Malvika Singh, whose parents Raj and Romesh Thapar started Seminar magazine (and whose attempt to start a news channel for Ashok Advani‘s Business India magazine in the mid-1990s is the stuff of media lore), in The Telegraph, Calcutta:
“An intellectually lazy press corps that controls and operates the electronic media in India, drowning us all in its short bites and screams, virtually taking on the garb of the politician on the soap box, has dumbed down the discourse. It has no idea of how to divide reporting from analysis as it allows the two to merge seamlessly into a stream of confusion and one-sided chatter.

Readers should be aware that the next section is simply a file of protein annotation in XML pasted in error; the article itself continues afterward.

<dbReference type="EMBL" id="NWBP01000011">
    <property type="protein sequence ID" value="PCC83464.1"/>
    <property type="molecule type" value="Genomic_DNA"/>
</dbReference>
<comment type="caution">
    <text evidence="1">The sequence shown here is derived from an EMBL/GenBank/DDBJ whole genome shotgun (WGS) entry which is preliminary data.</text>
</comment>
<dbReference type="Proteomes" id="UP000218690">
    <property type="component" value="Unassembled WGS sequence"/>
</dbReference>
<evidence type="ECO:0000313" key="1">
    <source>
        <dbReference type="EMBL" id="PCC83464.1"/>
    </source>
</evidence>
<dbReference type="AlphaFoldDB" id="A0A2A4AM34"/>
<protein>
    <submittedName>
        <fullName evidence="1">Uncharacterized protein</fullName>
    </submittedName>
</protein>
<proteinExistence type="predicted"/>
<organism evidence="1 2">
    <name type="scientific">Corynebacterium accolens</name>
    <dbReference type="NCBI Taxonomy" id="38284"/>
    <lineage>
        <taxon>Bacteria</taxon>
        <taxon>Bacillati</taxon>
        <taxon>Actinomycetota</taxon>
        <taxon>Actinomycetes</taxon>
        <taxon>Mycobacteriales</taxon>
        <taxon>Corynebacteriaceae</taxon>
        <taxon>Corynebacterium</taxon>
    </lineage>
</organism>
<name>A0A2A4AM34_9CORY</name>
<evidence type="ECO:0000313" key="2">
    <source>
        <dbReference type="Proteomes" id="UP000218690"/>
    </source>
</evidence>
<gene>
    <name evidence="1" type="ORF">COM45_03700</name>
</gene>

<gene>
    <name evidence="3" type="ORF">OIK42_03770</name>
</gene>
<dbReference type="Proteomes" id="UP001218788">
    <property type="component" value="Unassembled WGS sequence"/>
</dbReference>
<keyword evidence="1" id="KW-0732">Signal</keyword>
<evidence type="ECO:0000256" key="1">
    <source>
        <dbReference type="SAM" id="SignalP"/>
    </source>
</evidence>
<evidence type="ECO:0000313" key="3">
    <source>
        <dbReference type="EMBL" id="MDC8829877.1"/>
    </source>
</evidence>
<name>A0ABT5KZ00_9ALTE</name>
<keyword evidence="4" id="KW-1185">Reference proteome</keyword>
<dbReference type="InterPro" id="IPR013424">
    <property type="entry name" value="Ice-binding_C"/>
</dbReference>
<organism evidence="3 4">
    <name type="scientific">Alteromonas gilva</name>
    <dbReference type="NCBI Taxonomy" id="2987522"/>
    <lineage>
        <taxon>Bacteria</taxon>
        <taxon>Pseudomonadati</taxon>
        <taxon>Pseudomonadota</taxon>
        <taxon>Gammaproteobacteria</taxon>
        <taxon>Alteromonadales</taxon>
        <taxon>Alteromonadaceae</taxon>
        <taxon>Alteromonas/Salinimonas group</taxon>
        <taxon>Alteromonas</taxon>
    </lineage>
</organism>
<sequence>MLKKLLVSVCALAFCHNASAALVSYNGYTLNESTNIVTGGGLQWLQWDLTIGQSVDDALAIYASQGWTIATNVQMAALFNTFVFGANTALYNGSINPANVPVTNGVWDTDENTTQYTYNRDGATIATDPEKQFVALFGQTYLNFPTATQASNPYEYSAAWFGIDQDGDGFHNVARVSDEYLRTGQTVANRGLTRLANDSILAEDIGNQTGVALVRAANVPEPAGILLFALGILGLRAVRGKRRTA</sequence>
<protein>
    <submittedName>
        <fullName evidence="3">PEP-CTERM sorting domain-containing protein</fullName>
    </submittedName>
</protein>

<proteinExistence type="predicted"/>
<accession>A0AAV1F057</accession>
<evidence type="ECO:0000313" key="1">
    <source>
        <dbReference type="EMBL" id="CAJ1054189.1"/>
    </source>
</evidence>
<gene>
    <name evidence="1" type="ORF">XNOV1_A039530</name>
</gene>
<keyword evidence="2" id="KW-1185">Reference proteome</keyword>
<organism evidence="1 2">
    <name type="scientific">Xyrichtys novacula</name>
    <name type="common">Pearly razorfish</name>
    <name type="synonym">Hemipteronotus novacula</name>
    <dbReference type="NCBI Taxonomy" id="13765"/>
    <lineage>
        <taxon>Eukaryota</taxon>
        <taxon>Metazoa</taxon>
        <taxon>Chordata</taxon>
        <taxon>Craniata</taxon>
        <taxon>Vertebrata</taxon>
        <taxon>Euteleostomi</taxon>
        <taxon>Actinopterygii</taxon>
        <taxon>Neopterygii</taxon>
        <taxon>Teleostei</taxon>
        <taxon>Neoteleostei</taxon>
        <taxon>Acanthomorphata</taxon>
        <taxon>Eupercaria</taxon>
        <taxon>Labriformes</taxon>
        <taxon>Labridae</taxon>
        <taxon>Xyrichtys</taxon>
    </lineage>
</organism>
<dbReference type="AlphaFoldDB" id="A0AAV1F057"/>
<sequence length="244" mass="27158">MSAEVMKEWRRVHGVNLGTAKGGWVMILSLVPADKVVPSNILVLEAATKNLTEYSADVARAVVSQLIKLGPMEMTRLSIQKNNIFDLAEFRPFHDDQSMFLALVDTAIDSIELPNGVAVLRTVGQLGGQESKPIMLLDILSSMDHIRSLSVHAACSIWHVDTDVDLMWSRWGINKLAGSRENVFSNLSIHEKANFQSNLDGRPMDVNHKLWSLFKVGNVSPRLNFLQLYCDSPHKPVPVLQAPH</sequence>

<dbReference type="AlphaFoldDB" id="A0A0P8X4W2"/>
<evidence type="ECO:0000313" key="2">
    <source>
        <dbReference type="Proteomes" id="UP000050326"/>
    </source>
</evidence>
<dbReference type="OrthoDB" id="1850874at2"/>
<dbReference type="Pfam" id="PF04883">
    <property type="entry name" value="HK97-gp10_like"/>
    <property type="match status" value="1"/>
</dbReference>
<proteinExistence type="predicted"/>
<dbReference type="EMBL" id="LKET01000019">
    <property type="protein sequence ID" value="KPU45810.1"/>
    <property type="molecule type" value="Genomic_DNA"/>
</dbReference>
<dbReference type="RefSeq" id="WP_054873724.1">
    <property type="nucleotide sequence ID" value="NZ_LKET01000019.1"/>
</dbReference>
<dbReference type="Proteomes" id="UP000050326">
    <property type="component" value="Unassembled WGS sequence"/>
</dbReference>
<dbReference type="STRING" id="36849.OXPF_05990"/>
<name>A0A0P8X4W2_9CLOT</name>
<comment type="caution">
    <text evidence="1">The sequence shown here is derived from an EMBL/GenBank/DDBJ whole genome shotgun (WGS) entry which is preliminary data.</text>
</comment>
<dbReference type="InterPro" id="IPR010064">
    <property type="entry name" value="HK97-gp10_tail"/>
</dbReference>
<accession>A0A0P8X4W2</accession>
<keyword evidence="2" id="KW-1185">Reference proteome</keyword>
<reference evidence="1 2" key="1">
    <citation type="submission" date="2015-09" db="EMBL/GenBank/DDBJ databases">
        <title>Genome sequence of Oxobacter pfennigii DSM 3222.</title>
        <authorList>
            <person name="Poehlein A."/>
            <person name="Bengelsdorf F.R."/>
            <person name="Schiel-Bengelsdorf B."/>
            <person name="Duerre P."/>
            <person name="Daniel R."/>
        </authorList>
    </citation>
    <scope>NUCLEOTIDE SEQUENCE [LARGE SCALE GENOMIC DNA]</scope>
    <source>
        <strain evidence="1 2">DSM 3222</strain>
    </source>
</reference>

“The other example of that laziness can be found in the guests who appear on all the channels — about the same 40 people who are tossed about as in a caesar salad. No fresh views, no new voices.
“Television was meant to be a tool that would access far-flung views and voices in an effort to expand the real news from the ground as well as the dialogue. Instead, each channel is predictable in its reactions to political happenings and one can clearly ascertain the personal political preferences of the owners and the anchors in the construct of their programmes.
“Indian television is like a nautanki, a soap opera, watched for the ‘live’ entertainment it provides as it shows real life leaders of India prancing about abusing one another, thereby demeaning themselves in full public view.”
Photograph: courtesy Tehelka